In the table below, we detail UAMY's capital structure. The major surprise for new shareholders should be the significant amount of preferred stock in the capital structure. The preferred stock has rights to earnings ahead of common shareholders, and offers cumulative dividends that are currently in arrears. The preferred stock liquidation value of $5.7 million currently exceeds the amount of cash on hand, and is ~65% of the company's current book value.

No "Smart Money" Institutional Shareholders Own UAMY

If we are to believe that UAMY is a major force in the antimony market with significant upside earnings potential, and undiscovered asset value, surely we would expect to find some of the savviest hedge funds, value investors, and smart money crowd owning large blocks of shares. To the contrary, the current shareholder base is one of mystery and intrigue. While we are pleased to see the CEO has a large ownership stake, the remainder of the shareholders appear to have no experience in the mining business. The current roster of shareholders includes a dermatologist, dentist, veterinarian, and oil wildcatter. The majority of shares in the float are held by the public. Institutions appear to refuse owning the shares and currently have ~1%.

Significant Dilution Appears to be Coming

Why did UAMY wait decades to establish its listing on the AMEX? We believe that the listing was timed precisely to maximize its chances of selling its shares to new investors, and to capitalize on the misperception that antimony is the latest must own commodity. We are not just speculating that this is the reason, we have proof it is already happening. On June 25, the company announced a quick capital raise of $2.8 million by issuing 953k of shares at $3.00 and nearly a half million warrants struck at $4.50. The company wasn't shy about sticking it hard to its existing investors through punitive dilution. The stock had closed the previous day at $4.20/share, so the issuance came at a whopping 28% discount to the closing price. This discount is 2x larger than the discount used for a $2 million capital raise earlier this year on Jan 13, 2012.

The most concerning aspect of UAMY's potential dilution is the overhang of the Series D preferred stock. The 1.75 million shares have a liquidation value of $4.7 million. It makes perfect sense to convert them and slowly sell them into the open market. We believe this major overhang could cause UAMY's share price to deflate sharply when the Series D preferred is converted. An additional 1.8 million warrants outstanding also mature in the next few years, with some in-the-money.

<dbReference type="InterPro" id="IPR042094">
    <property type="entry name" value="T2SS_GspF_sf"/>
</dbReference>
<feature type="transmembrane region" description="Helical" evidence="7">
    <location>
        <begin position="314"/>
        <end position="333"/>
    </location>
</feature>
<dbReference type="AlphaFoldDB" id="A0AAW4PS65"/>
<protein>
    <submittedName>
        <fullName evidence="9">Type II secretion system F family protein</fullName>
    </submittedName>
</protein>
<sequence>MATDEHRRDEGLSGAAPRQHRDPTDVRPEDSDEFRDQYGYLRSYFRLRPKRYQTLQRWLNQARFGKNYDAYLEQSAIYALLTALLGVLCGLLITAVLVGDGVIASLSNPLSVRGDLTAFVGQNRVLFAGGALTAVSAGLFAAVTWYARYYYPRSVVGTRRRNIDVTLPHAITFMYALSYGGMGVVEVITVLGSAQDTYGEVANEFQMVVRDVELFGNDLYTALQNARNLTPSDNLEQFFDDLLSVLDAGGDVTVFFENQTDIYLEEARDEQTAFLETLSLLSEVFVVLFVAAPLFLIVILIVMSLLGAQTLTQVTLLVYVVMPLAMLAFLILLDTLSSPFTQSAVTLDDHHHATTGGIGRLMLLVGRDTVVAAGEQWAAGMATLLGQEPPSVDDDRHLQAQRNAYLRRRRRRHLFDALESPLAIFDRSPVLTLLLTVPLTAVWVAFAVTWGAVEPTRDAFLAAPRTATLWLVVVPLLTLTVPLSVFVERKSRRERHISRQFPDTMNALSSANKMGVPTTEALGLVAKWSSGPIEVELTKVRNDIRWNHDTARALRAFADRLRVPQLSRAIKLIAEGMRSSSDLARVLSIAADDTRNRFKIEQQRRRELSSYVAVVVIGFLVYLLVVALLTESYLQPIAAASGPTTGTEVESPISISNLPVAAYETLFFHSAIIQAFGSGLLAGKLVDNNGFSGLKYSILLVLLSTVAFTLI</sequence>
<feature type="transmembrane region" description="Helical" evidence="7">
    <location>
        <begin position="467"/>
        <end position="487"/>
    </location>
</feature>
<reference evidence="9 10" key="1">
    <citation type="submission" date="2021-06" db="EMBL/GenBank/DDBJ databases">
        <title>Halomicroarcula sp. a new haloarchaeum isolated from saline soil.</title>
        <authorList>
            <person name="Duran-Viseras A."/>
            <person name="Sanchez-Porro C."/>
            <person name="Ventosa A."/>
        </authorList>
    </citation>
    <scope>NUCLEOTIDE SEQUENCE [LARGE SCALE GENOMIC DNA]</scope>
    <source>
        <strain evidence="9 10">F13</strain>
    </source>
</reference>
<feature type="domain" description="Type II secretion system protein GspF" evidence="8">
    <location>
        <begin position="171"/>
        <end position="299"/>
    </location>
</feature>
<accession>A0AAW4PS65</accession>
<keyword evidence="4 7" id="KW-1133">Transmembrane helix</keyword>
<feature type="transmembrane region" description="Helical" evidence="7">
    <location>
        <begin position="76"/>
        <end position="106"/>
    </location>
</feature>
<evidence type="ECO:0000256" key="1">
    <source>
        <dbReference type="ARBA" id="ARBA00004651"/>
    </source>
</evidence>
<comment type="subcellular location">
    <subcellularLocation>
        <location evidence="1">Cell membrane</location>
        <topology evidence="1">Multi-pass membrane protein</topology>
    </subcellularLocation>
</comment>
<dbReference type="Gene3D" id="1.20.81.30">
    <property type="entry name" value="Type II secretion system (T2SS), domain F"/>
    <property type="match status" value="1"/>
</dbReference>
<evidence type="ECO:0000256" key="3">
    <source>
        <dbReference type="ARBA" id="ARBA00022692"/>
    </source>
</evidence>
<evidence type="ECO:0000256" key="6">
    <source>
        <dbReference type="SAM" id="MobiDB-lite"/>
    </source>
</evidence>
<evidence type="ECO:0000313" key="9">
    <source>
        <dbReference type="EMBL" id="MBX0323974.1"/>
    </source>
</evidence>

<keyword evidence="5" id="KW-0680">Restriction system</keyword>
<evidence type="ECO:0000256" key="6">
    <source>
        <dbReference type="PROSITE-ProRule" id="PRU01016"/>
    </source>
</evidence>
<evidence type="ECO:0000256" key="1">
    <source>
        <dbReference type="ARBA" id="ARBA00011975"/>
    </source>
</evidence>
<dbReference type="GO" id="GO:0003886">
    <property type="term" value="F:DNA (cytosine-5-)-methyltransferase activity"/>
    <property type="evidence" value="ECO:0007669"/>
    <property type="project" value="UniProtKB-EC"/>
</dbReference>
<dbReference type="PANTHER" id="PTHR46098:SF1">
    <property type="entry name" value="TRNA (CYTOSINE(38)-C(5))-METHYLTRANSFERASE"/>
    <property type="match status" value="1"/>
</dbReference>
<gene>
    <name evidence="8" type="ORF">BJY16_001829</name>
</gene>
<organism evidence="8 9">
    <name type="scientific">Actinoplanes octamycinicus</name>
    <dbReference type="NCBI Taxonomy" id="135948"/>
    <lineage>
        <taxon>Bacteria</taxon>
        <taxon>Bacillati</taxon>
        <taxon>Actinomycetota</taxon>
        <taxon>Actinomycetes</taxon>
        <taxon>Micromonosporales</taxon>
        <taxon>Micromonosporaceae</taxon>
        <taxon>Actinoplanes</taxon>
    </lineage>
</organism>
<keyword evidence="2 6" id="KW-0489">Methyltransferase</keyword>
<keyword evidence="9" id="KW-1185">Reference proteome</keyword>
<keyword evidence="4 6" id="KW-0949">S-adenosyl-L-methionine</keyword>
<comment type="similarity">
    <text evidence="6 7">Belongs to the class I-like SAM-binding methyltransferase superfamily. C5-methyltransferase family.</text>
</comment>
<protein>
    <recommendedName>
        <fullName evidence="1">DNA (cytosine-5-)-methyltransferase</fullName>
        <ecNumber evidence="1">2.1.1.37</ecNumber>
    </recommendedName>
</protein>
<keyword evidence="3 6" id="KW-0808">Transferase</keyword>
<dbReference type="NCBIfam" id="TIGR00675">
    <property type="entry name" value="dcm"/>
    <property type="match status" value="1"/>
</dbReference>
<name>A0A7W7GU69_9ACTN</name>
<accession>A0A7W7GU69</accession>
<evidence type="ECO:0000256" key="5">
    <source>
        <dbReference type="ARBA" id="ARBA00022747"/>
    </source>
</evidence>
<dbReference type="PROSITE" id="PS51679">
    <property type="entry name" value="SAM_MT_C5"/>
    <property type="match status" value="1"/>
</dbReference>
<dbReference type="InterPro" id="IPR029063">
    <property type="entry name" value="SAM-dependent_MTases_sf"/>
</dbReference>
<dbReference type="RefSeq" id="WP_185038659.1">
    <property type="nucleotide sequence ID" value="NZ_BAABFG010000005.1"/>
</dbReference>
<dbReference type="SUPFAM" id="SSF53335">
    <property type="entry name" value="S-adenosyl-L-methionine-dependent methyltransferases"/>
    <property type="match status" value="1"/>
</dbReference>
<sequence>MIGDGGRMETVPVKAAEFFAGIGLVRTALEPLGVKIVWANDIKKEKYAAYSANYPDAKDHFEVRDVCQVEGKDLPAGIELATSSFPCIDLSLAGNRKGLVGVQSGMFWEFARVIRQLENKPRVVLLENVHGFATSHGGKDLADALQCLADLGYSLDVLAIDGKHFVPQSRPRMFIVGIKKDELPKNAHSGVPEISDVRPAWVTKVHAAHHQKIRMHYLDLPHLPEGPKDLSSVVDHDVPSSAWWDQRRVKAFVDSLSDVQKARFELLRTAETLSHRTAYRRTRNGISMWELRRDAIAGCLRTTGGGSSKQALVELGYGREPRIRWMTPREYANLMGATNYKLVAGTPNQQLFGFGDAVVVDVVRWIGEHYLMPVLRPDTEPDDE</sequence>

There are also reasons why UAMY's largest shareholder, the Dugan family, could begin selling large blocks of their 6.3 million shares. According to public record, family patriarch Al Dugan recently passed away in October 2011. The oil and real estate business appeared to have been his core holdings; therefore, it would not be surprising to see his family holdings diversified away from riskier holdings such as UAMY stock.

UAMY's Growth Plans Hinge on a Once Worthless Asset with No Proof of Any Reserves

If there ever were a case to be made that UAMY's share price offered compelling value at a nearly $200 million valuation, there would have to be significant tangible evidence that the company owned vast antimony holdings, and had a clear path to production and earnings leverage. Investors are currently being lured by the prospect that UAMY will be realizing potential upside from their Los Juarez mining properties in Mexico. UAMY also owns the Puerto Blanco mill, and a smelter at Madero. Combined, UAMY is telling investors that these operations are expected to begin producing a significant portion of their raw materials in Q2'2012. The production of concentrated smelter feed from its Mexico operations shipped to the Montana smelter for refining is expected to allow UAMY to produce more products for sale during the ensuing reporting periods. It expects to have a lower production cost and a greater recovery of precious metals due to the increased smelter feed from Mexico.

There is one very BIG problem with this business plan that investors must take a leap of faith on that UAMY bluntly discloses:

We have no "proven reserves" or "probable reserves" of antimony or zeolite, as these terms are defined by the Securities and Exchange Commission.

In other words, there are zero assurances that UAMY will produce any antimony quantities of sufficient quality and duration to cover any of its capital and operating costs. UAMY offers some explanation, which also leads more to hope than actual proof their Mexican assets have any value. It claims that its Mexican properties, including San Miguel I, II and part of San Juan III, were originally drilled by Penoles (Mexico's second largest mining company) in 1970, when antimony metal prices were high. They did not proceed with the property, due to the complex metallurgy of antimony. Subsequently, the Mexican Government did additional work and reported a reserve of 1,000,000 metric tons (NYSE:MT) grading 1.8% antimony and 8.1 ounces of silver per metric ton (opmt) in Consejo de Recursos Minerales (Publicacion M-4e). However, the Securities and Exchange Commission does not recognize this report, and the Company claims no reserves. We believe that if the metallurgy was difficult and uneconomic to develop 30 years ago, chances are these assets are still difficult and uneconomic.